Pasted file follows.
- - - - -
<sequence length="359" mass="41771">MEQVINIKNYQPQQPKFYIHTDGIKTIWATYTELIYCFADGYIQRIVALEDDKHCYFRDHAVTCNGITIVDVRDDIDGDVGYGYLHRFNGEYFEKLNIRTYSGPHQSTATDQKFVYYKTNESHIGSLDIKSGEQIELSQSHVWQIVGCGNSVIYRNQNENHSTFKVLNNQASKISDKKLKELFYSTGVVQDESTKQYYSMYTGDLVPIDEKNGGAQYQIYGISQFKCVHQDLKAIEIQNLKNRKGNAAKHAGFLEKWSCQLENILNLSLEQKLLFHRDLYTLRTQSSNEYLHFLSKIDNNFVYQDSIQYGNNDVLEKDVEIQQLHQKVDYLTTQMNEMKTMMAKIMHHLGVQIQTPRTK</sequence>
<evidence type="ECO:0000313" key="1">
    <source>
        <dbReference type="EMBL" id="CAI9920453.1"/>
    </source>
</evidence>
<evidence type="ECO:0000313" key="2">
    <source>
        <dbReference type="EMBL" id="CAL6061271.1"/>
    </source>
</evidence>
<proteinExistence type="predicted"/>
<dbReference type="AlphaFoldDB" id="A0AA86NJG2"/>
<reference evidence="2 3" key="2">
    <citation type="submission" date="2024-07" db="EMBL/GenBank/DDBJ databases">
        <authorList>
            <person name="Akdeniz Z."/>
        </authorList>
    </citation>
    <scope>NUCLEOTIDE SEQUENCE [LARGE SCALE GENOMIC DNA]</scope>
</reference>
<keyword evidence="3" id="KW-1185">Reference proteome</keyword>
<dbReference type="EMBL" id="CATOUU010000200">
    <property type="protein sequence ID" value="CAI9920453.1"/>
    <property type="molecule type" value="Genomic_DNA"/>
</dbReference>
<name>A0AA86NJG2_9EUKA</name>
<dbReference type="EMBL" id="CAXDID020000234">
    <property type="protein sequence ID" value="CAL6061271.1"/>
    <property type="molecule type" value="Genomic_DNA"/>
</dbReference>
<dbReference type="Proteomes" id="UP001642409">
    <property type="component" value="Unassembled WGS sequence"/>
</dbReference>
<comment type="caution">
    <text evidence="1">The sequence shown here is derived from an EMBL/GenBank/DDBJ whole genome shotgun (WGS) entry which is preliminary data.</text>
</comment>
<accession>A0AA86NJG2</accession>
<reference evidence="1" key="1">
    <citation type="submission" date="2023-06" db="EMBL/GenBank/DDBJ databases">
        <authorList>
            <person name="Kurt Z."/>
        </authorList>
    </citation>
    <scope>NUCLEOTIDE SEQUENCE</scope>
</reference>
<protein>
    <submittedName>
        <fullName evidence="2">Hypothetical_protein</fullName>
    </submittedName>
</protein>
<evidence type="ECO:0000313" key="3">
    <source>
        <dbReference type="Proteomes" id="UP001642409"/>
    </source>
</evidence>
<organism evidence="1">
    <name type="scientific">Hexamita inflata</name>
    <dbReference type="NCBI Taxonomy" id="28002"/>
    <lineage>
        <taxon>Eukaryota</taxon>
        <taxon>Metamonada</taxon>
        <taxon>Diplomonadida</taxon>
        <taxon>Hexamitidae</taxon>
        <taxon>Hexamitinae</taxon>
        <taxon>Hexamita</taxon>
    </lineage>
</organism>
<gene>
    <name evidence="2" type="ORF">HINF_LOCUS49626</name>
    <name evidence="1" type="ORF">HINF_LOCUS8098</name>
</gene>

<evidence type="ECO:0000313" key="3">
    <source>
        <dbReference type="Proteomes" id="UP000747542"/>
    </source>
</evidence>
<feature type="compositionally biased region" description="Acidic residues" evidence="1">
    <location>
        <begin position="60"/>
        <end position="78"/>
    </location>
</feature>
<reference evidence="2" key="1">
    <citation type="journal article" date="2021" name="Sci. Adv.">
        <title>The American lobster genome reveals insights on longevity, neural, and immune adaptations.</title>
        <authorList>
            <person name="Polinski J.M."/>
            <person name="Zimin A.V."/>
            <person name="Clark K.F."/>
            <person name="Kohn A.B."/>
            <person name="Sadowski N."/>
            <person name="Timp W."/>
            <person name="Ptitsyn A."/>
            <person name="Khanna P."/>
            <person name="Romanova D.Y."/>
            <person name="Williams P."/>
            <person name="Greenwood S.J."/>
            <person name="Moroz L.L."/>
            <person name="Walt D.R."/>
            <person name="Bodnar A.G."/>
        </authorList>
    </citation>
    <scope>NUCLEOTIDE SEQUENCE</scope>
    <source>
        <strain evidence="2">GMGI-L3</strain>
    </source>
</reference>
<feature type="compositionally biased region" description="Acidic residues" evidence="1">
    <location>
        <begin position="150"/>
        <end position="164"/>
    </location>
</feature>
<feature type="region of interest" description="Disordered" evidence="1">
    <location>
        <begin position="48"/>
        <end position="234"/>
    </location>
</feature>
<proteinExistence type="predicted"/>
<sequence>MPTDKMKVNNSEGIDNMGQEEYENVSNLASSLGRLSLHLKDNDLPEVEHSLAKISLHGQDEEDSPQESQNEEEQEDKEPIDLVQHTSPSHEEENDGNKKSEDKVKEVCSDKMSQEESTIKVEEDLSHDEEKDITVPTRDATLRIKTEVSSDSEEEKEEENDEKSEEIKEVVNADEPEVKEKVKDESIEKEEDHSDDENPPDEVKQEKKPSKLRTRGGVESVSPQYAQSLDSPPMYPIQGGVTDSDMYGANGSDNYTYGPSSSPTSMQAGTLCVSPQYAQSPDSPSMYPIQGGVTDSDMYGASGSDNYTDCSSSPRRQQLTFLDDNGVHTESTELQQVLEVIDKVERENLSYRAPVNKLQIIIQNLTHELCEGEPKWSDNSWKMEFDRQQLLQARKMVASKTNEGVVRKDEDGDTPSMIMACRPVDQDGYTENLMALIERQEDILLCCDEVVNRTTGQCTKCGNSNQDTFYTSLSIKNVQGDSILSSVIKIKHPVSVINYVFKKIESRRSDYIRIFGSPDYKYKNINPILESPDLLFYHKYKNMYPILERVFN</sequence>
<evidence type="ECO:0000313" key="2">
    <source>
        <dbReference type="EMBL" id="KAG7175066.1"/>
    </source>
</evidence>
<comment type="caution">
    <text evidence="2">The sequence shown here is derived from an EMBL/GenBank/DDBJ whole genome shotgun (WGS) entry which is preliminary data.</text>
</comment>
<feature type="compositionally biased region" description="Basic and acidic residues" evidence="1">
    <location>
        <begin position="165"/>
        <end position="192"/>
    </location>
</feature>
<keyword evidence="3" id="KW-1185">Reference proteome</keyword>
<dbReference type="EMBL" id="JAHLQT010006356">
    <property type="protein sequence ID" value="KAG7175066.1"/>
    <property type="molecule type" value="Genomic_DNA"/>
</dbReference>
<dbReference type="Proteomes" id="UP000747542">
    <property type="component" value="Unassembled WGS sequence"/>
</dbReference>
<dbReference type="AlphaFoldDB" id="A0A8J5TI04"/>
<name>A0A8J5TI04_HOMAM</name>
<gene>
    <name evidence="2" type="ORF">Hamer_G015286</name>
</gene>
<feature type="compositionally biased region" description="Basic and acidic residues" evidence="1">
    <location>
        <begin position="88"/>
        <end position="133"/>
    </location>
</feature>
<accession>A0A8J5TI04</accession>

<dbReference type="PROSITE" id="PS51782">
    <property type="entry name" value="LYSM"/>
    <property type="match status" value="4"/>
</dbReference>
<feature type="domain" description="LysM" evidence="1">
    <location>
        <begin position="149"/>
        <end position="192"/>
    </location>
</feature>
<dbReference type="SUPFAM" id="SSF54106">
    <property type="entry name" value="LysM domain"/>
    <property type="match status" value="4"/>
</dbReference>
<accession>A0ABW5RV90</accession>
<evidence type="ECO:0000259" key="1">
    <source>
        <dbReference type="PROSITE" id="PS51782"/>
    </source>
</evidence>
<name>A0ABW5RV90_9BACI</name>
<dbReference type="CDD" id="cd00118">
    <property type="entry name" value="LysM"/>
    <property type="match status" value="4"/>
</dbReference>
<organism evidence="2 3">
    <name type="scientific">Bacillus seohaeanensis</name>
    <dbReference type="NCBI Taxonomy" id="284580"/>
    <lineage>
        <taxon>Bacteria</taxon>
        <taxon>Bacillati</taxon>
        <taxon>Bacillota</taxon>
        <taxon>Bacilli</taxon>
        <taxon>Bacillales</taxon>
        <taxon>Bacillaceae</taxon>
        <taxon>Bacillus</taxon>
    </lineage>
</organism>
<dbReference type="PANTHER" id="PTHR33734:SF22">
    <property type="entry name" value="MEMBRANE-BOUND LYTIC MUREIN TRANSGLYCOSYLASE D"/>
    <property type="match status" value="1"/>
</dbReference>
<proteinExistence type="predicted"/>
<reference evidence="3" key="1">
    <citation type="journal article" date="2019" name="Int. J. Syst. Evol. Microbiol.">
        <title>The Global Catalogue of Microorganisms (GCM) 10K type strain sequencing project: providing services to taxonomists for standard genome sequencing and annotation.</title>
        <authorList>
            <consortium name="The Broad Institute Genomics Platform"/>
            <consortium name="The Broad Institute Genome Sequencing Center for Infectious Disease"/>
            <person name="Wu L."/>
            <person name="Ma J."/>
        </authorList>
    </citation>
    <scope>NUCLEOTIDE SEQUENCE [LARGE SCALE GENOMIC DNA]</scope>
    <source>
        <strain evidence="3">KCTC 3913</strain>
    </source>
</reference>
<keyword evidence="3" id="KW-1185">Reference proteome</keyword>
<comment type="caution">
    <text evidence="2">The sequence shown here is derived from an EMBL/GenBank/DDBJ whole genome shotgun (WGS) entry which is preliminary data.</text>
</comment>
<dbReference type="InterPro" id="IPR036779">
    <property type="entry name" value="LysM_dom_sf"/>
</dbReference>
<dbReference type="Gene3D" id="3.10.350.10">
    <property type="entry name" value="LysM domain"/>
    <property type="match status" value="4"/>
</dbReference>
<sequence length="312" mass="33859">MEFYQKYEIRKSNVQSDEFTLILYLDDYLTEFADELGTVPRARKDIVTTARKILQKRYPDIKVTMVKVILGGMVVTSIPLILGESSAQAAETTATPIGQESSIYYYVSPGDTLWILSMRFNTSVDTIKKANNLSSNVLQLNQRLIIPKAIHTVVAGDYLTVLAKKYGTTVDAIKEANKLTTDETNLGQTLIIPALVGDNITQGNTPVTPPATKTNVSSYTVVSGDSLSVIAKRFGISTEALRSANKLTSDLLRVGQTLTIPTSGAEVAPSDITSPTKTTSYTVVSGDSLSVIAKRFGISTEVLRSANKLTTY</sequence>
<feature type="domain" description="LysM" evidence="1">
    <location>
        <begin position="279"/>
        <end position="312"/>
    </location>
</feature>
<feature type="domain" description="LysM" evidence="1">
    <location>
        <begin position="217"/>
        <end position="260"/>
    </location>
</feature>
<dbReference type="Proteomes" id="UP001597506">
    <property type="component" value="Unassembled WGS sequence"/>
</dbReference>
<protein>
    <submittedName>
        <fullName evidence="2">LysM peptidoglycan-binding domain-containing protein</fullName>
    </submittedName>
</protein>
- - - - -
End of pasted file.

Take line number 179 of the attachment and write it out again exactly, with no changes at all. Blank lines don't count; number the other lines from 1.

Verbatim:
    <property type="entry name" value="LysM"/>